3.         PHILIPPA (-before 1458).  A mid-15th century manuscript names "Matillidem dominam de Maulay, Alesiam uxorem Thome Gray, Philippam dominam de Dacre, Johannem, Elizabetham minorissam, Annam uxorem Gilberti Vmfraville, Radulphum de Neuille militem, Margaretam uxorem Ricardi Lescrope de Bolton" as the children of "Radulphus dominus de Neuill et comes Westmorlandie" and "Margareta filia Hugonis comitis Stafford, uxor prima"[848]m (before 1399) THOMAS de Dacre Lord Dacre of Gilsland, son of WILLIAM de Dacre Lord Dacre & his wife [Joan Douglas] (Naworth Castle 27 Oct 1387-5 Jan 1458, bur Lancercost Priory). 

4.         JOHN ([1387]-1420).  A mid-15th century manuscript names "Matillidem dominam de Maulay, Alesiam uxorem Thome Gray, Philippam dominam de Dacre, Johannem, Elizabetham minorissam, Annam uxorem Gilberti Vmfraville, Radulphum de Neuille militem, Margaretam uxorem Ricardi Lescrope de Bolton" as the children of "Radulphus dominus de Neuill et comes Westmorlandie" and "Margareta filia Hugonis comitis Stafford, uxor prima"[849].  Lord Neville.  m (1394) ELIZABETH de Holand, daughter of THOMAS de Holand Earl of Kent & his wife Alice FitzAlan of Arundel (-1423).  John & his wife had three children:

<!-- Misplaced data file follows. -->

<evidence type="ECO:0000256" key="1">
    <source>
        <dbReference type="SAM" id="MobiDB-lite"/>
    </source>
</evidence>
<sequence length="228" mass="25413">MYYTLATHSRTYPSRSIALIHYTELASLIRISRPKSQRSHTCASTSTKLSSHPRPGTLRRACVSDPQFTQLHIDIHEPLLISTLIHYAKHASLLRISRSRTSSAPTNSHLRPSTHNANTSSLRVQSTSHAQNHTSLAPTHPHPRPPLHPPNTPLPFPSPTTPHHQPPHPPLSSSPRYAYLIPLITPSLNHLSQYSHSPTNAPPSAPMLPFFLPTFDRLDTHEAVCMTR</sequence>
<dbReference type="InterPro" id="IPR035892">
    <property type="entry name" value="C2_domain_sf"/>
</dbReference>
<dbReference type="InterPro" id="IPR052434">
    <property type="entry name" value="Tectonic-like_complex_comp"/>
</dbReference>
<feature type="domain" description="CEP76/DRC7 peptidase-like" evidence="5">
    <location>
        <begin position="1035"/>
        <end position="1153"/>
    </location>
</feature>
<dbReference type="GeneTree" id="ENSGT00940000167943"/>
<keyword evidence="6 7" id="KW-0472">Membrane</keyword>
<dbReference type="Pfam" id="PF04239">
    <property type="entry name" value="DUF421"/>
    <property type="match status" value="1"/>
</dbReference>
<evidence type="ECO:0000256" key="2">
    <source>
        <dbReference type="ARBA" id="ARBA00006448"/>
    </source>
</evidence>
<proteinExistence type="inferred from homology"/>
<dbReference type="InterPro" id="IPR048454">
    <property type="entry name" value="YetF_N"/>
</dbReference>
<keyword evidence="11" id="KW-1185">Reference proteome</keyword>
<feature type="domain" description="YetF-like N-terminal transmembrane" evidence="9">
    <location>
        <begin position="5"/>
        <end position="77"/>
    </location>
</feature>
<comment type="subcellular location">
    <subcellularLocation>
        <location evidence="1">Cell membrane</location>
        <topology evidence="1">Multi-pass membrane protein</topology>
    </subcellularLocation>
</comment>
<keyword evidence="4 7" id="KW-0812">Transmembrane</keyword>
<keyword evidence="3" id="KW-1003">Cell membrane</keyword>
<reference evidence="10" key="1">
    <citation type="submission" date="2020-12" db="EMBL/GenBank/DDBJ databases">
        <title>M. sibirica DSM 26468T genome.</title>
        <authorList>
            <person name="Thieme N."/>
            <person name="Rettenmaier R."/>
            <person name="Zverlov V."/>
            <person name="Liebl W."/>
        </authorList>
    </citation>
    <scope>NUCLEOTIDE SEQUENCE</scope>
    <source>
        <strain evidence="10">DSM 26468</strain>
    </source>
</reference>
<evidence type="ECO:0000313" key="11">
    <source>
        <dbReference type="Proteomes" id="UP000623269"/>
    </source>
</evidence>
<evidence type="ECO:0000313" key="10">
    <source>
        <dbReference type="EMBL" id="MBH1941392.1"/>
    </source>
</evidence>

a)         RALPH (1406-1484).  He succeeded his grandfather in 1425 as Earl of Westmorelandm firstly (contract 7 May 1426, dispensation after marriage 28 Nov 1426) as her second husband, ELIZABETH Percy, widow of JOHN de Clifford Lord Clifford, daughter of HENRY Percy "Hotspur" & his wife Elizabeth Mortimer of the Earls of March (-26 Oct 1437).  m secondly (1442) MARGARET Cobham, daughter of REGINALD Cobham & his wife --- (-[1466/71]).  Earl Ralph & his first wife had one child: